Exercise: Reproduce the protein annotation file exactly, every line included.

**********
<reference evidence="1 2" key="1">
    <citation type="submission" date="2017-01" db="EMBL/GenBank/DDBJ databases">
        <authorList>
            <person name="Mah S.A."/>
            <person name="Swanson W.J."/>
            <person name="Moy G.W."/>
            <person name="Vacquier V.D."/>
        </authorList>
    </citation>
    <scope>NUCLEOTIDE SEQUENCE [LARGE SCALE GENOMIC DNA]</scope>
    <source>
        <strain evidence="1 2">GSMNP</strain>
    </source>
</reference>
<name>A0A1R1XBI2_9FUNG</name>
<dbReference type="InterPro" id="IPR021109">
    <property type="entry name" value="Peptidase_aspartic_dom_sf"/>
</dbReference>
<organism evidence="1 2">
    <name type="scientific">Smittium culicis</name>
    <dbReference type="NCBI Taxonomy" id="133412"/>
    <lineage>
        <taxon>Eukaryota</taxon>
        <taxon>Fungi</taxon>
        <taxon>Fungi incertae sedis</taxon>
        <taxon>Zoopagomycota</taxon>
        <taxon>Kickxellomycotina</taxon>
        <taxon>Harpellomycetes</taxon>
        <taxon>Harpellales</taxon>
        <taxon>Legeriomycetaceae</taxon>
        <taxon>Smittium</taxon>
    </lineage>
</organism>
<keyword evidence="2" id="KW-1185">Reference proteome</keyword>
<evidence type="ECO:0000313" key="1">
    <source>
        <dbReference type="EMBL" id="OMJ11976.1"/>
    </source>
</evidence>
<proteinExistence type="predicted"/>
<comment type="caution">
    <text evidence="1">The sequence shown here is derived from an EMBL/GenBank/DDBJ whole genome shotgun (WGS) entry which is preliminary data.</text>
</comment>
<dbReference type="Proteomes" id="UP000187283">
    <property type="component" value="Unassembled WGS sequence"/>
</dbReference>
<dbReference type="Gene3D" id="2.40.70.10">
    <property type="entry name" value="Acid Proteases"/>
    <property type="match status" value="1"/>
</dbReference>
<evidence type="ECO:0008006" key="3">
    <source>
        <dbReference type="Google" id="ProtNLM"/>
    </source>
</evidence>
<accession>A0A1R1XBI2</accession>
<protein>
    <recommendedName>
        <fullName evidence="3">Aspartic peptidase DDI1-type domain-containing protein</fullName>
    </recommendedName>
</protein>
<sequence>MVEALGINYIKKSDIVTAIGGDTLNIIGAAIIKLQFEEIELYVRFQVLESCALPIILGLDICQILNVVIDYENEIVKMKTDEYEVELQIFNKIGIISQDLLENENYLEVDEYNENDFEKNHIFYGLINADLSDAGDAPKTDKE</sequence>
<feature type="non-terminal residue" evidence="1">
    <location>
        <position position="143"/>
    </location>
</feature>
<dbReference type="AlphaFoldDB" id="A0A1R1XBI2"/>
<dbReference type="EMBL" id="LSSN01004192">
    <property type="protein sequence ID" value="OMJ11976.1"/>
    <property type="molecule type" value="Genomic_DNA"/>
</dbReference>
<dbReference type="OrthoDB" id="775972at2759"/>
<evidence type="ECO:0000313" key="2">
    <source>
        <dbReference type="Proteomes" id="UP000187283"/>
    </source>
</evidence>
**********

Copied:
<reference evidence="1 2" key="1">
    <citation type="submission" date="2017-01" db="EMBL/GenBank/DDBJ databases">
        <authorList>
            <person name="Mah S.A."/>
            <person name="Swanson W.J."/>
            <person name="Moy G.W."/>
            <person name="Vacquier V.D."/>
        </authorList>
    </citation>
    <scope>NUCLEOTIDE SEQUENCE [LARGE SCALE GENOMIC DNA]</scope>
    <source>
        <strain evidence="1 2">GSMNP</strain>
    </source>
</reference>
<name>A0A1R1XBI2_9FUNG</name>
<dbReference type="InterPro" id="IPR021109">
    <property type="entry name" value="Peptidase_aspartic_dom_sf"/>
</dbReference>
<organism evidence="1 2">
    <name type="scientific">Smittium culicis</name>
    <dbReference type="NCBI Taxonomy" id="133412"/>
    <lineage>
        <taxon>Eukaryota</taxon>
        <taxon>Fungi</taxon>
        <taxon>Fungi incertae sedis</taxon>
        <taxon>Zoopagomycota</taxon>
        <taxon>Kickxellomycotina</taxon>
        <taxon>Harpellomycetes</taxon>
        <taxon>Harpellales</taxon>
        <taxon>Legeriomycetaceae</taxon>
        <taxon>Smittium</taxon>
    </lineage>
</organism>
<keyword evidence="2" id="KW-1185">Reference proteome</keyword>
<evidence type="ECO:0000313" key="1">
    <source>
        <dbReference type="EMBL" id="OMJ11976.1"/>
    </source>
</evidence>
<proteinExistence type="predicted"/>
<comment type="caution">
    <text evidence="1">The sequence shown here is derived from an EMBL/GenBank/DDBJ whole genome shotgun (WGS) entry which is preliminary data.</text>
</comment>
<dbReference type="Proteomes" id="UP000187283">
    <property type="component" value="Unassembled WGS sequence"/>
</dbReference>
<dbReference type="Gene3D" id="2.40.70.10">
    <property type="entry name" value="Acid Proteases"/>
    <property type="match status" value="1"/>
</dbReference>
<evidence type="ECO:0008006" key="3">
    <source>
        <dbReference type="Google" id="ProtNLM"/>
    </source>
</evidence>
<accession>A0A1R1XBI2</accession>
<protein>
    <recommendedName>
        <fullName evidence="3">Aspartic peptidase DDI1-type domain-containing protein</fullName>
    </recommendedName>
</protein>
<sequence>MVEALGINYIKKSDIVTAIGGDTLNIIGAAIIKLQFEEIELYVRFQVLESCALPIILGLDICQILNVVIDYENEIVKMKTDEYEVELQIFNKIGIISQDLLENENYLEVDEYNENDFEKNHIFYGLINADLSDAGDAPKTDKE</sequence>
<feature type="non-terminal residue" evidence="1">
    <location>
        <position position="143"/>
    </location>
</feature>
<dbReference type="AlphaFoldDB" id="A0A1R1XBI2"/>
<dbReference type="EMBL" id="LSSN01004192">
    <property type="protein sequence ID" value="OMJ11976.1"/>
    <property type="molecule type" value="Genomic_DNA"/>
</dbReference>
<dbReference type="OrthoDB" id="775972at2759"/>
<evidence type="ECO:0000313" key="2">
    <source>
        <dbReference type="Proteomes" id="UP000187283"/>
    </source>
</evidence>